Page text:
United States District Court, E.D. New York
States Attorney's Office for the Eastern District of New
York By: Allen Lee Bode, Assistant United States Attorney
Office of Kevin J. Keating Attorney for the Defendant By:
Kevin James Keating, Esq., of Counsel
MEMORANDUM OF DECISION AND ORDER
D. SPATT United States District Judge
November 1, 2017, this Court granted the portion of the
Defendant Tyrone Robinson's (the “Defendant”)
omnibus motion requesting a suppression hearing regarding the
seizure of the Defendant's cell phone during the
execution of a parole arrest warrant on June 10, 2016. The
Court referred the suppression hearing to Magistrate Judge
Anne Y. Shields.
January 8, 2018, Judge Shields held a suppression hearing,
and issued a report and recommendation (the
“R&R”) on January 16, 2018 recommending that the
Defendant's motion to suppress the cell phone be denied.
before the Court are the Defendant's objections to the
R&R. For the following reasons, the R&R is adopted in its
purposes of the instant decision, the parties familiarity
with the facts, procedural history, and the record are
presumed. Citations to the suppression hearing transcript are
denoted as “Tr.”
The Standard of Review
district court reviewing a magistrate judge's report and
recommendation “may accept, reject, or modify, in whole
or in part, the findings or recommendations made by the
magistrate judge.” 28 U.S.C. § 636(b)(1)(C).
Parties may raise objections to the magistrate judge's
report and recommendation, but they must be “specific,
” “written, ” and submitted “[w]ithin
14 days after being served with a copy of the recommended
disposition.” Fed.R.Civ.P. 72(b)(2); accord 28
U.S.C. § 636(b)(1)(C). A district court must conduct a
de novo review of those portions of the R&R or
specified proposed findings or recommendations to which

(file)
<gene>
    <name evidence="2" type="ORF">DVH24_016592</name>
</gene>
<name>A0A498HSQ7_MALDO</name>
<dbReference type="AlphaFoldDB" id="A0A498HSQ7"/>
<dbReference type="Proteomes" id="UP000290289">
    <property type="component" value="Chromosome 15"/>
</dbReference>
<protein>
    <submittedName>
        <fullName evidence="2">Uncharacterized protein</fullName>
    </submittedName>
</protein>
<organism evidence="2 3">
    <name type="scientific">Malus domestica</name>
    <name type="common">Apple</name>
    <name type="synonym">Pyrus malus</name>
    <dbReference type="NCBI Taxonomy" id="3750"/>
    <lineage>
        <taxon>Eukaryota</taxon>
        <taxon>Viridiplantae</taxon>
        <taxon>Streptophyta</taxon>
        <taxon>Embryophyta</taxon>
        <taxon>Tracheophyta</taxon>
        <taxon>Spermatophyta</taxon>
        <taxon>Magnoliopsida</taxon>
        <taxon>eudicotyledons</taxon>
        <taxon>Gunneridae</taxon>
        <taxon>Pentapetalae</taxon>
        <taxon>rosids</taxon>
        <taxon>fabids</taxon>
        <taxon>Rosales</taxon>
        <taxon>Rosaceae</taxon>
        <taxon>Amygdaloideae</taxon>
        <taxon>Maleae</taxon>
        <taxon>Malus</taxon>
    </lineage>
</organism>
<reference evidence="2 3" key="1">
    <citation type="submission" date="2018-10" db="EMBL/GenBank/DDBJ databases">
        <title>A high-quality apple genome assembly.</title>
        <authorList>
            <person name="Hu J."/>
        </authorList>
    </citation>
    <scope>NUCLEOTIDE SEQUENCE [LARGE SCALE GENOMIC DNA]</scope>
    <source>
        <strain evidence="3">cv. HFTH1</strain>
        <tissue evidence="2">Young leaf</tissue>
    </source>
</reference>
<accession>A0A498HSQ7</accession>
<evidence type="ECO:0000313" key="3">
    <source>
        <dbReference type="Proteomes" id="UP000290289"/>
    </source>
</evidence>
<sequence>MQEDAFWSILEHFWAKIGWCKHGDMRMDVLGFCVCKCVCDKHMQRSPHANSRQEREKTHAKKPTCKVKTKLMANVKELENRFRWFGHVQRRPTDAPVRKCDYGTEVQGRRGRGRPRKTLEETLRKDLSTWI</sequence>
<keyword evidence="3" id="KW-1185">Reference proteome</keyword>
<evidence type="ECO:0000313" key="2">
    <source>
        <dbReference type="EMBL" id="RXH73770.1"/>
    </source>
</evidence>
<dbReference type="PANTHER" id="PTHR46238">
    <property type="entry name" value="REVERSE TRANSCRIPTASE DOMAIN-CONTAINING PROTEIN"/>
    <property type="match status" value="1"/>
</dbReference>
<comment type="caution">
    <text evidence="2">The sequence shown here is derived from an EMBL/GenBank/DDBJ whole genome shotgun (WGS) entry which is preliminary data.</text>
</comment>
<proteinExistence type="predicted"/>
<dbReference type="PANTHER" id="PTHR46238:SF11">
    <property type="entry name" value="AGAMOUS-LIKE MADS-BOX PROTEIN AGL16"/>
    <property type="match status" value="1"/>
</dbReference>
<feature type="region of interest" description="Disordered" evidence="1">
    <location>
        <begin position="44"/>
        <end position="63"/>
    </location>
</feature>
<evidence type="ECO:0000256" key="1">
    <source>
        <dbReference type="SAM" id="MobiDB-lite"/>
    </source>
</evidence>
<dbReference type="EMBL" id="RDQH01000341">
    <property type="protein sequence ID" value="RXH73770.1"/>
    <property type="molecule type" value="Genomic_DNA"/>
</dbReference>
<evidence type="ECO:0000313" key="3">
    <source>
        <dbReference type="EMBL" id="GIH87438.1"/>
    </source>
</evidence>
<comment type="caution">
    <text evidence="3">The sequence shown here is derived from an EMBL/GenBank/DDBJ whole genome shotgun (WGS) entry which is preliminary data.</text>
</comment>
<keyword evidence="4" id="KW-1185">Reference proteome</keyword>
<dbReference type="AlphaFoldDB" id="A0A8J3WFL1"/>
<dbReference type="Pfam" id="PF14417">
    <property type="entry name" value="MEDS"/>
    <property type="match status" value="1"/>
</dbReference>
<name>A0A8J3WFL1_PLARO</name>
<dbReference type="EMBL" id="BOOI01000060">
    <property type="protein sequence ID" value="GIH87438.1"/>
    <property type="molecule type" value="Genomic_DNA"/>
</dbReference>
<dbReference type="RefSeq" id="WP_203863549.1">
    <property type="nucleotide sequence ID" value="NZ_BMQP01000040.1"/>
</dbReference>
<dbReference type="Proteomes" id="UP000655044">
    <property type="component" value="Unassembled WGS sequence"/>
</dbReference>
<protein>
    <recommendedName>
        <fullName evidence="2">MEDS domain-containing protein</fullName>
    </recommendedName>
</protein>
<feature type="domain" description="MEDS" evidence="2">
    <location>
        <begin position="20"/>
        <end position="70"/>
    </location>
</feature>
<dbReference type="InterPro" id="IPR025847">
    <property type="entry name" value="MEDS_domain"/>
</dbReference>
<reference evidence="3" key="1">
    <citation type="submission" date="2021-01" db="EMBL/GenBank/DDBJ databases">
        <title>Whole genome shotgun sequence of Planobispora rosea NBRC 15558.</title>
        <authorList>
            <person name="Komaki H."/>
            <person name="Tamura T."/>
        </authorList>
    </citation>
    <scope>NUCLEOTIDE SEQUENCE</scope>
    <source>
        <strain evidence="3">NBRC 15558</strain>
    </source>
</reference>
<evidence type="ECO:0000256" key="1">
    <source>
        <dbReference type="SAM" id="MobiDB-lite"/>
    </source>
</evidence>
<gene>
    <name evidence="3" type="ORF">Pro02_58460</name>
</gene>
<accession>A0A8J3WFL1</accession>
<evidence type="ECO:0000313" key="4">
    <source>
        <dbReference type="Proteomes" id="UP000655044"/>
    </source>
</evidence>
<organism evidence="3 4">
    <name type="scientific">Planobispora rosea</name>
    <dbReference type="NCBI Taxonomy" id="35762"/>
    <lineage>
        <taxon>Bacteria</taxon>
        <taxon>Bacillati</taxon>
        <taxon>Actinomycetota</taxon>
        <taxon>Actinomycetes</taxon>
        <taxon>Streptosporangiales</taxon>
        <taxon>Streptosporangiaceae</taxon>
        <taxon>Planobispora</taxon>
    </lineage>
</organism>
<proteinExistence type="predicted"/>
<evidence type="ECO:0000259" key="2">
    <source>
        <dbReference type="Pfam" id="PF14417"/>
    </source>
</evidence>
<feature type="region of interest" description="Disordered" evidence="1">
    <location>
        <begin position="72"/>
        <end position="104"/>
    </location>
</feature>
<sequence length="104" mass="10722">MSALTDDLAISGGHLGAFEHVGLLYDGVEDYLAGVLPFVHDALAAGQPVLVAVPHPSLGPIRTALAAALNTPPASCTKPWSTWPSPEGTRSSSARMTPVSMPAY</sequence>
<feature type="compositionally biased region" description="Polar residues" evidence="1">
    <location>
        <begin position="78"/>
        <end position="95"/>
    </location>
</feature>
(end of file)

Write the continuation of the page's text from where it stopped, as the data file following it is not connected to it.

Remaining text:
timely and proper objections are made. 28 U.S.C. §
636(b)(1)(C); see also Fed. R. Civ. P. 72(b)(3)
(“The district judge may accept, reject, or modify the
recommended disposition; receive further evidence; or return
the matter to the magistrate judge with
instructions.”). The district court may adopt those
portions of a report and recommendation to which no timely
objections have been made, provided no clear error is
apparent from the face of the record. Lewis v. Zon,
573 F.Supp.2d 804, 811 (S.D.N.Y. 2008); Nelson v.
Smith, 618 F.Supp. 1186, 1189 (S.D.N.Y. 1985).
addition, “[t]o the extent . . . that the party makes
only conclusory or general arguments, or simply
reiterates the original arguments, the Court will review
the [R&R] strictly for clear error.” IndyMac Bank,
F.S.B. v. Nat'l Settlement Agency, Inc., No.
07-CV-6865, 2008 WL 4810043, at *1 (S.D.N.Y. Oct. 31, 2008)
(emphasis added); see also Toth v. N.Y. City Dep't of
Educ., No. 14CV3776SLTJO, 2017 WL 78483, at *7 (E.D.N.Y.
Jan. 9, 2017) (“Reviewing courts should review a report
and recommendation for clear error where objections are
merely perfunctory responses, argued in an attempt to engage
the district court in a rehashing of the same arguments set
forth in the original petition.” (quoting Ortiz v.
Barkley, 558 F.Supp.2d 444, 451 (S.D.N.Y. 2008))).
“The goal of the federal statute providing for the
assignment of cases to magistrates is to increase the overall
efficiency of the federal judiciary.” McCarthy v.
Manson, 554 F.Supp. 1275, 1286 (D. Conn. 1982),
aff'd, 714 F.2d 234 (2d Cir. 1983) (quoting
Nettles v. Wainwright, 677 F.2d 404, 410 (Former 5th
Cir. 1982) (en banc)) (footnote omitted).
“There is no increase in efficiency, and much extra
work, when a party attempts to relitigate every argument
which it presented to the Magistrate Judge.”
Toth, 2017 WL 78483, at *7 (quoting Camardo v.
Gen. Motors Hourly-Rate Employees Pension Plan, 806
F.Supp. 380, 382 (W.D.N.Y. 1992)).
Application to the Defendant's Objections
Defendant addressed his objections in a letter to Judge
Shields. Nevertheless, the Court construes the
Defendant's letter as objections addressed to this Court.
The Defendant argues that suppression should be granted
because the phone was not seized from the Defendant's
person by the parole officers; the Defendant's residence
was secure before and after parole entered the location, so
there was not need to keep the cell phone for safekeeping;
the parole officers could not articulate how keeping a cell
phone would help the Defendant contact parole; and most